If you have any number of trees on your property, chances are that you deal with leaf drop each year. While the default decision for many is to rake or bag them up, most Ohio homeowners are unaware of the benefits that mulching leaves brings.
Mulched Leaves Become Fertilizer
Why do some homeowners mulch their leaves? Chopped up leaves make an excellent fertilizer for your lawn. The leaves of deciduous trees contain around 2 percent nitrogen, which is a vital nutrient for most plants including grass. As the leaves begin to decompose, this gives your soil and lawn a little boost that can work in conjunction with our organic fertilizing.
The mulching process can be as simple as a routine mow where you’re walking or riding your mower across the lawn areas with the mower deck closed (as opposed to opened with a side discharge). This process allows the mower blades to continually spin and break down leaves and other debris in your lawn.
Here’s a pro tip – as the temperatures begin to cool down in Ohio (usually late-October – November), it is best practice to lower the blade height on your mower by 0.5 inches each week to reach the grass height at approximately 2-2.5 inches. This will make the mulching process smoother and your lawn will be less likely to experience fungus problems like snow mold among others.
Depending on the volume of leaves in your yard, you may need to mulch several times. Once or twice a week is ideal if you have large trees that are consistently dropping their leaves. To make the job easier, pick a time in the afternoon on a day when the sun is out to ensure as little moisture as possible. Dry leaves will be shredded into near-dust when they are dry, especially if they fell off the tree several days ago.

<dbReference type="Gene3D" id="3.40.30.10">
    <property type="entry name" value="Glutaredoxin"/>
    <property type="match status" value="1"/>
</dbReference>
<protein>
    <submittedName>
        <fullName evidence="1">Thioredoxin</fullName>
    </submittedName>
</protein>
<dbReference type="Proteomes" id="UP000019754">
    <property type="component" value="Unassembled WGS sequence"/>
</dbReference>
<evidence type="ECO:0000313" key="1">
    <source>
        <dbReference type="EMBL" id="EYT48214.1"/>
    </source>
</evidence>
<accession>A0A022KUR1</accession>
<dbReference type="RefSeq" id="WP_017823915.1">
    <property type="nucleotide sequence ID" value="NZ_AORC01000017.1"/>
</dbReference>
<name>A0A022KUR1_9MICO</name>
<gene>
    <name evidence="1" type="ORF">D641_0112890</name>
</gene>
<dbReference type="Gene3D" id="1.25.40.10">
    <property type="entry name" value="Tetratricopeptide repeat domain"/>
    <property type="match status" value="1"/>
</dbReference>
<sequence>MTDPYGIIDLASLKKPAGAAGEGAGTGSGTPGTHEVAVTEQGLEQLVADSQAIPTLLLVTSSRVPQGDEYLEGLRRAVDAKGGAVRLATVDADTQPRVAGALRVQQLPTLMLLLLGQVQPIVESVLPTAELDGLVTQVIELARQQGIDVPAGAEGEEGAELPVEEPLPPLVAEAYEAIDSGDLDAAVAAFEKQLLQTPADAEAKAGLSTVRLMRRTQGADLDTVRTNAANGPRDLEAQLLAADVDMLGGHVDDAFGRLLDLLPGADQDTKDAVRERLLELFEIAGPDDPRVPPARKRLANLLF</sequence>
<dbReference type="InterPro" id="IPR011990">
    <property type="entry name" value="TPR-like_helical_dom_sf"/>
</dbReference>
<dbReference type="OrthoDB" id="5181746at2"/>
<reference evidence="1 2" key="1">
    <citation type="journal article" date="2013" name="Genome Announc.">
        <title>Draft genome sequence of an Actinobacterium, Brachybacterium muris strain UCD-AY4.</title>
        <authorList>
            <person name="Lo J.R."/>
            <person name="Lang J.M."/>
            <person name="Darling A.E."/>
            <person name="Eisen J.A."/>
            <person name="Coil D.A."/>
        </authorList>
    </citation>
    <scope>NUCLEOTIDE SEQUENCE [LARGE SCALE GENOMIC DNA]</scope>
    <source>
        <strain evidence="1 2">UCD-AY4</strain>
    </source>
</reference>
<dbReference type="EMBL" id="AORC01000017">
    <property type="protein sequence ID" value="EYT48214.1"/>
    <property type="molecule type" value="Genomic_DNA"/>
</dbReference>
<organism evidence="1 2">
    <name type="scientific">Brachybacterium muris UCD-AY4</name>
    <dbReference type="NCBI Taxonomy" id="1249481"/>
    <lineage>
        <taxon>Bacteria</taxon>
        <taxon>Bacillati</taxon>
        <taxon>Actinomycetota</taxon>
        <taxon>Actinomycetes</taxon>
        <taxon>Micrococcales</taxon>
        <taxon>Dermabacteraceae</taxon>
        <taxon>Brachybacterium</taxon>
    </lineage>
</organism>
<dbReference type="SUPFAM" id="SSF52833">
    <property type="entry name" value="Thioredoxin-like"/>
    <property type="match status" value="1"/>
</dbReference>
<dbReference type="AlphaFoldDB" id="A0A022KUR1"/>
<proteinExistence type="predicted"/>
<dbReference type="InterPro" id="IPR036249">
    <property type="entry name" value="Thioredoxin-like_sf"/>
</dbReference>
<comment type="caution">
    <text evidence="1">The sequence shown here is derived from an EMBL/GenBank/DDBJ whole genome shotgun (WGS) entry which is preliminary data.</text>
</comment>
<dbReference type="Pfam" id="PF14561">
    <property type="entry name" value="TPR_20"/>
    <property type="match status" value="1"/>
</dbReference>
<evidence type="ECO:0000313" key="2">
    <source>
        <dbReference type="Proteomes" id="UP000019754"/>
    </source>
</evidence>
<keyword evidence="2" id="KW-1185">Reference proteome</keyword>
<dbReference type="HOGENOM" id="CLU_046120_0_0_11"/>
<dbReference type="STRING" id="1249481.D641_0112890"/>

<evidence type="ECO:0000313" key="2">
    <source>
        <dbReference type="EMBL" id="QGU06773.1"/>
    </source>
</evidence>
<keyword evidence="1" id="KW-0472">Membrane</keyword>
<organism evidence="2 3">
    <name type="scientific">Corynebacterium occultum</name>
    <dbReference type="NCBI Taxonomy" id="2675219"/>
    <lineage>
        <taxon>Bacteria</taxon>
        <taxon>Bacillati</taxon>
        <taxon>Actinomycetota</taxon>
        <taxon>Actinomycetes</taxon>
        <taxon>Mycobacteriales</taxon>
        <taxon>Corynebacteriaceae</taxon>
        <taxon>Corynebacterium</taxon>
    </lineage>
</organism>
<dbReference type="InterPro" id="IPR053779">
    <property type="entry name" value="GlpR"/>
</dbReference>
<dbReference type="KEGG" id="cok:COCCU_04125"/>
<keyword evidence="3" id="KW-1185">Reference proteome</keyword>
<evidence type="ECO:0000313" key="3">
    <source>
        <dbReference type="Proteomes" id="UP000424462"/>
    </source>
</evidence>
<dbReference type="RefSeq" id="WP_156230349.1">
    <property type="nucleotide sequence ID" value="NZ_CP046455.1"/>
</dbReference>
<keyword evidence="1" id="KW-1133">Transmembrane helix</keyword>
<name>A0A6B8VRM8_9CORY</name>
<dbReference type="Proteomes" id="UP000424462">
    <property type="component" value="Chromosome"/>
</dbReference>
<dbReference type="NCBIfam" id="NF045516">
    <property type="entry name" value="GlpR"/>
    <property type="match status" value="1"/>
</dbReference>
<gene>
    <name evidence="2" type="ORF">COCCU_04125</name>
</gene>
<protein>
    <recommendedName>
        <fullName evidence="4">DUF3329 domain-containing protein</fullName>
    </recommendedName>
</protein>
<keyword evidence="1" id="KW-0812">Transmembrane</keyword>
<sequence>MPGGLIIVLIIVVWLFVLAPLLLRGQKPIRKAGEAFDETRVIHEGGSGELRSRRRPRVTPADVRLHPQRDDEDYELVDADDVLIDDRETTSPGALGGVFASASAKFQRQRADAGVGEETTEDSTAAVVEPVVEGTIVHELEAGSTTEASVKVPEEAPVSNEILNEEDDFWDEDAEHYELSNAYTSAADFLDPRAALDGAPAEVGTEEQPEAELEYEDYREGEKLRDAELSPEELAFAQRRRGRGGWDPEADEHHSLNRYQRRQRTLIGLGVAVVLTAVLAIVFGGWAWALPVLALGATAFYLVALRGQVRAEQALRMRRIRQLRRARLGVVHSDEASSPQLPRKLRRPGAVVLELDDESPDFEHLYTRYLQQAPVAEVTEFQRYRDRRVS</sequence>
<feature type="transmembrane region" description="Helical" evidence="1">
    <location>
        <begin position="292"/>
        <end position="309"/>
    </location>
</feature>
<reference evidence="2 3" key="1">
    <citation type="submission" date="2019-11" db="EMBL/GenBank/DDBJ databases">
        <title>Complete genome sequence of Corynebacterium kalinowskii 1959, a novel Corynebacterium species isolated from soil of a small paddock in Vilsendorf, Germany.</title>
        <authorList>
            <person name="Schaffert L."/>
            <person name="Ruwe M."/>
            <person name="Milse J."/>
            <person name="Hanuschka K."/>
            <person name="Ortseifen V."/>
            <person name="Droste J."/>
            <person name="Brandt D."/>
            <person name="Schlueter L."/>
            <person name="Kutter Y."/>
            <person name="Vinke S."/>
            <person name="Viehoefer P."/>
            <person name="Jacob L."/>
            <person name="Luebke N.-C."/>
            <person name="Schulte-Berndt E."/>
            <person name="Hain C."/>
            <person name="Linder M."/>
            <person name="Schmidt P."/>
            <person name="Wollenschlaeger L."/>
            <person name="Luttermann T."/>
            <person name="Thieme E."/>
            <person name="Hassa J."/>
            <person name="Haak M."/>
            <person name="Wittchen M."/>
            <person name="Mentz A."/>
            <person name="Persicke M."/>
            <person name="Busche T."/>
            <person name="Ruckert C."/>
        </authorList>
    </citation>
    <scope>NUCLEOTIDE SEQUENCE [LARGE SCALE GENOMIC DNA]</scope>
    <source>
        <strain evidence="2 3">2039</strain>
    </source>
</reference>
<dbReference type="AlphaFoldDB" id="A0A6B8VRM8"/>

Lastly, make sure to spread out piles of leaves left over after you finish mulching. Spread the clumps around your yard with a leaf blower as small piles of leaves left behind will prevent the grass from taking in light from the sun that it needs for the upcoming winter months.
Certain Leaf Types Are Easier To Mulch Than Others
Leaves from ash or maple trees can be more difficult for mower blades to chop up. So before mulching, it will help immensely to make sure those leaves have been off the tree for multiple days so they have a chance to dry out. By comparison, oak leaves are easier to break down. But mulched leaves from both maple and oak trees have been found to reduce dandelion populations in lawns with Kentucky Bluegrass, so it’s worth the additional work if you have to drive over maple leaves a few times to mulch them down.
Leaves Left On Your Lawn Can Be A Problem
Sometimes your property has too many leaves on the ground. You do not want the leaves to block out sunlight to your lawn because it can be detrimental to its health. If it is possible, you should try to mulch as many leaves as possible. If your lawn experiences such a large volume of leaf drop that leaves your grass completely covered after several rounds of mulching, you may need to run the mower through your lawn with the bagging system to collect the excess and then compost the debris or haul to a yard waste site.
With an added boost of nitrogen as the leaves decompose and time saved with mulching leaves as opposed hours upon hours spent bagging, mulching leaves is the best plan for cleaning up your yard in the fall.